Coal scam: Court sentences JIPL directors Rungtas to 4 years in jail
A special court on Monday sentenced Jharkhand Ispat Pvt Ltd’s (JIPL) directors RC Rungta and RS Rungta to four years in rigorous imprisonment in the coal block allocation scam that rocked the UPA-II dispensation.
Awarding the first sentence in the coal block allocation cases, the court also imposed a fine of Rs 25 lakh on JIPL, the offending firm, and Rs. 5 lakh on both the directors.
The special court had on March 28 held JIPL guilty of cheating the government to illegally bag a mining block in the state. The arguments on their sentencing had taken place on March 31, after which it had reserved its order on sentence.
While arguing before the court, Rungtas’ counsel had pleaded that his clients deserved leniency because the criminal charges against them were of an economic nature, and not of any heinous offence.
“We have already got the punishment,” added the counsel, saying that JIPL had not been able to extract coal from the mine and had suffered a loss “over Rs. 200 crore.”
In March, while convicting the company and its directors guilty of conspiracy and cheating, special judge Bharat Parashar said “the intention to defraud on the part of accused persons is writ large on the face of record”.
The sentencing should come as a slight relief for the Rungtas as the maximum punishment for cheating in India could go up to seven years of imprisonment.
The coal scam that rocked the Manmohan Singh government came to light when audit watchdog CAG (comptroller and auditor general) flagged irregularities in allocation of coal blocks from 2004 onwards. The estimated loss to the exchequer initially pegged at Rs 10 lakh crore was later whittled down to Rs 1.86 lakh crore.
The Rungtas were convicted in a case pertaining to the allocation of Jharkhand’s North Dhadu coal block to JIPL and other companies. The prosecution proved beyond a shadow of a doubt, the court said, that the company and its directors made false claims regarding the land in their possession and the production capacity of JIPL.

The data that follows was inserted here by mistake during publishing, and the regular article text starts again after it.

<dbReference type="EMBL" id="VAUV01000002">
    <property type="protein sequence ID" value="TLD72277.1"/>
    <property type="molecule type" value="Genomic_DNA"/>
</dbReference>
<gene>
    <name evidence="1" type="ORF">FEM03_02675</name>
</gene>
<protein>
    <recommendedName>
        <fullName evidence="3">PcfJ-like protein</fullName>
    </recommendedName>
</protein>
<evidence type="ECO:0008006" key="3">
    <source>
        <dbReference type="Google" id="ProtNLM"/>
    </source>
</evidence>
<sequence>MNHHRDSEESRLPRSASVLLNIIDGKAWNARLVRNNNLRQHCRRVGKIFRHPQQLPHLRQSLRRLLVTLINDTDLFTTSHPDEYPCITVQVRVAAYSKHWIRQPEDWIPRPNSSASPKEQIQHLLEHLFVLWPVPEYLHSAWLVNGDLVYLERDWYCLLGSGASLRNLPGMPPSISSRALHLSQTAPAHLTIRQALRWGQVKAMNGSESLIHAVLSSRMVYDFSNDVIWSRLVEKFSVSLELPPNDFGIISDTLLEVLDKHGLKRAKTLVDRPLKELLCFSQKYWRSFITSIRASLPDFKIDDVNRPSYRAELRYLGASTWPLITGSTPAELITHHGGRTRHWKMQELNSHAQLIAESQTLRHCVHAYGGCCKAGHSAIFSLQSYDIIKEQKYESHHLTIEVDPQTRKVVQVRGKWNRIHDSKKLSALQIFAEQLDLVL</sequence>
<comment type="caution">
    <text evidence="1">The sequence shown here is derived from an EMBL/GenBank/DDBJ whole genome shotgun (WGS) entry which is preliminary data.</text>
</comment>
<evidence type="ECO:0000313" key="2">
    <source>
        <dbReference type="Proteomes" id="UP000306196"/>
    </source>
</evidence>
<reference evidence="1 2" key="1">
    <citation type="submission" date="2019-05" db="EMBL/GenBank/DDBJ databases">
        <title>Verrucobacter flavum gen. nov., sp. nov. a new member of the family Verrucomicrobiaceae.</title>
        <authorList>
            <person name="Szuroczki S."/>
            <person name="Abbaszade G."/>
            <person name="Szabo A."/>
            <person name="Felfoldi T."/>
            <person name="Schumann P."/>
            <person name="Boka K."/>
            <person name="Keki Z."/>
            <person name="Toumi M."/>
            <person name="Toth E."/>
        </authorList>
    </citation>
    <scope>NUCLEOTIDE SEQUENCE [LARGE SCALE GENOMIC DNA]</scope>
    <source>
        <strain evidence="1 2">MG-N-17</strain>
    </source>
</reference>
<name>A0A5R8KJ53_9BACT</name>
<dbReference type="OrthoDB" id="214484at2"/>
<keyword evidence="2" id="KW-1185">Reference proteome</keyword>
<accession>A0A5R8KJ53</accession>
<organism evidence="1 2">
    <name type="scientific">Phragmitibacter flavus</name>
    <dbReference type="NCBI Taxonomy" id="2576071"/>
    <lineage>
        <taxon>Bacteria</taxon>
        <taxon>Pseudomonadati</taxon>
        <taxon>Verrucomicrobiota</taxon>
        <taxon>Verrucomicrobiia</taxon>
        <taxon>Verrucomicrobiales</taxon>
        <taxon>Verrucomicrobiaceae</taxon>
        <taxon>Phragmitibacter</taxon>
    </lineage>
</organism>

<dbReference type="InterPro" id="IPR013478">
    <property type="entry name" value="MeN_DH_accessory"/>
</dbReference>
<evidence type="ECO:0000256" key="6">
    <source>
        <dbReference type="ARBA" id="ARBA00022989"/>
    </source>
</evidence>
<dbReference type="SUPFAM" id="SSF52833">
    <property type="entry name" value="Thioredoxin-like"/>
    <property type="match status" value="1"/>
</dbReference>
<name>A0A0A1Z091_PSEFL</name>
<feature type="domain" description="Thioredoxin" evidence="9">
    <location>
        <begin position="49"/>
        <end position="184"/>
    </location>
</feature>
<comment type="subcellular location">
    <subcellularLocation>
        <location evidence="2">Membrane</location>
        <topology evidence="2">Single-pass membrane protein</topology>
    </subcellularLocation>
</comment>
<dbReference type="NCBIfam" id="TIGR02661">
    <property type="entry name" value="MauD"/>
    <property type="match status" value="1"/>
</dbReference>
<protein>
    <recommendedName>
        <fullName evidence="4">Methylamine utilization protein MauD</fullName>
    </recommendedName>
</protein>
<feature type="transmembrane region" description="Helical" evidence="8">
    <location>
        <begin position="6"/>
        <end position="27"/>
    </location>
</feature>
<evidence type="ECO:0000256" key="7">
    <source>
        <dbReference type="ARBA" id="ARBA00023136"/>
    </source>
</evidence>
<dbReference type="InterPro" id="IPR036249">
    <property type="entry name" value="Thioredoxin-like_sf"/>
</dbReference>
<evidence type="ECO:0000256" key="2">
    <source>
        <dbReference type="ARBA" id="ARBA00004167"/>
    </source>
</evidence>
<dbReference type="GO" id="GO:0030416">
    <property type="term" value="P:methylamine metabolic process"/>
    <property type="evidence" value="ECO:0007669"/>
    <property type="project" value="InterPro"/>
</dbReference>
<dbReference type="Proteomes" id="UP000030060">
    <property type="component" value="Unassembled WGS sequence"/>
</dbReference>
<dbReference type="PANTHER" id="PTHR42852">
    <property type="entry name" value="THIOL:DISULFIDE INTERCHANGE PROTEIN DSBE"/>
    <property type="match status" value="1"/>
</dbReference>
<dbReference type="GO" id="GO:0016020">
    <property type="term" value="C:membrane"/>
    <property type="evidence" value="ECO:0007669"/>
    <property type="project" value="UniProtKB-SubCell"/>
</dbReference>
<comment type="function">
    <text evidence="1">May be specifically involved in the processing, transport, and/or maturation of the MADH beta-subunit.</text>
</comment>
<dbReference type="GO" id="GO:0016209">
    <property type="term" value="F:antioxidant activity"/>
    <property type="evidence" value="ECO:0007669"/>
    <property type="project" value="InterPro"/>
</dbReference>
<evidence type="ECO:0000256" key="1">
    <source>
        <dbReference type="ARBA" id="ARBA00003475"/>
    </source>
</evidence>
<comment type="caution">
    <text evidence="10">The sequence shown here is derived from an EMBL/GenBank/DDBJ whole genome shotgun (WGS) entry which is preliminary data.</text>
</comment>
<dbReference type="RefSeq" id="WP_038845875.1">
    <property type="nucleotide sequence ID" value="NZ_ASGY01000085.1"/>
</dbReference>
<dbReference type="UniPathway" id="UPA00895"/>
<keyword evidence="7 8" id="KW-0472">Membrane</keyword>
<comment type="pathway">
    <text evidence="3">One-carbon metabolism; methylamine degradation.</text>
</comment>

“It is crystal clear that the actions of the accused persons in making all such false claims knowing them to be false were actuated with an intention to deceive MOC (ministry of coal) and thereby Government of India,” the court had said in its 132-page judgment.
The court added that the Rungtas had taken contradictory defences not just to each other and their company, but at times also against their own admitted evidence in an effort to “wriggle out” of the charges against them.
The court said, however, that no charges of forgery were made out against the Rungtas themselves. Calling the coal block allocation letter received by JIPL from the government a “valuable security”, the court said charges of cheating were made out as the convicts had committed a false act with the knowledge that it would result in the “delivery of a valuable security”.
Regarding the ministry, the court had observed that the accused persons’ defence that “MOC officers ought to have taken all necessary precautions as could have been taken by them so that the important nationalized natural resources of the country i.e. coal, are not usurped by any unscrupulous person” was not “completely without force”. The court added that this, however, did not absolve the company and its directors of cheating and conspiracy.
On March 21 last year, the court framed charges of conspiracy, forgery and cheating against the accused. All the accused pleaded not guilty and denied the allegations levelled against them by the CBI.
In December last year, the court dismissed RS Rungta’s plea to summon former prime minister Manmohan Singh and ex-minister of state for coal Dasari Narayan Rao as defence witnesses.
In its charge sheet, the CBI had alleged that JIPL “grossly misrepresented” facts before the ministries of steel and coal to inflate their claim. JIPL and three other firms – Electro Steel Casting Ltd, Adhunik Alloys and Power Ltd and Pawanjay Steel and Power Ltd – were allocated the coal block by the 27th and 30th screening committees, it added.
The CBI charged the government’s screening committee with making no attempt to verify the claims made by the firms and said the steel ministry hadn’t developed any method to assess the competency of the companies. The coal ministry’s records related to the case were stated to be missing, it had said.
Read full article: Hindustan Times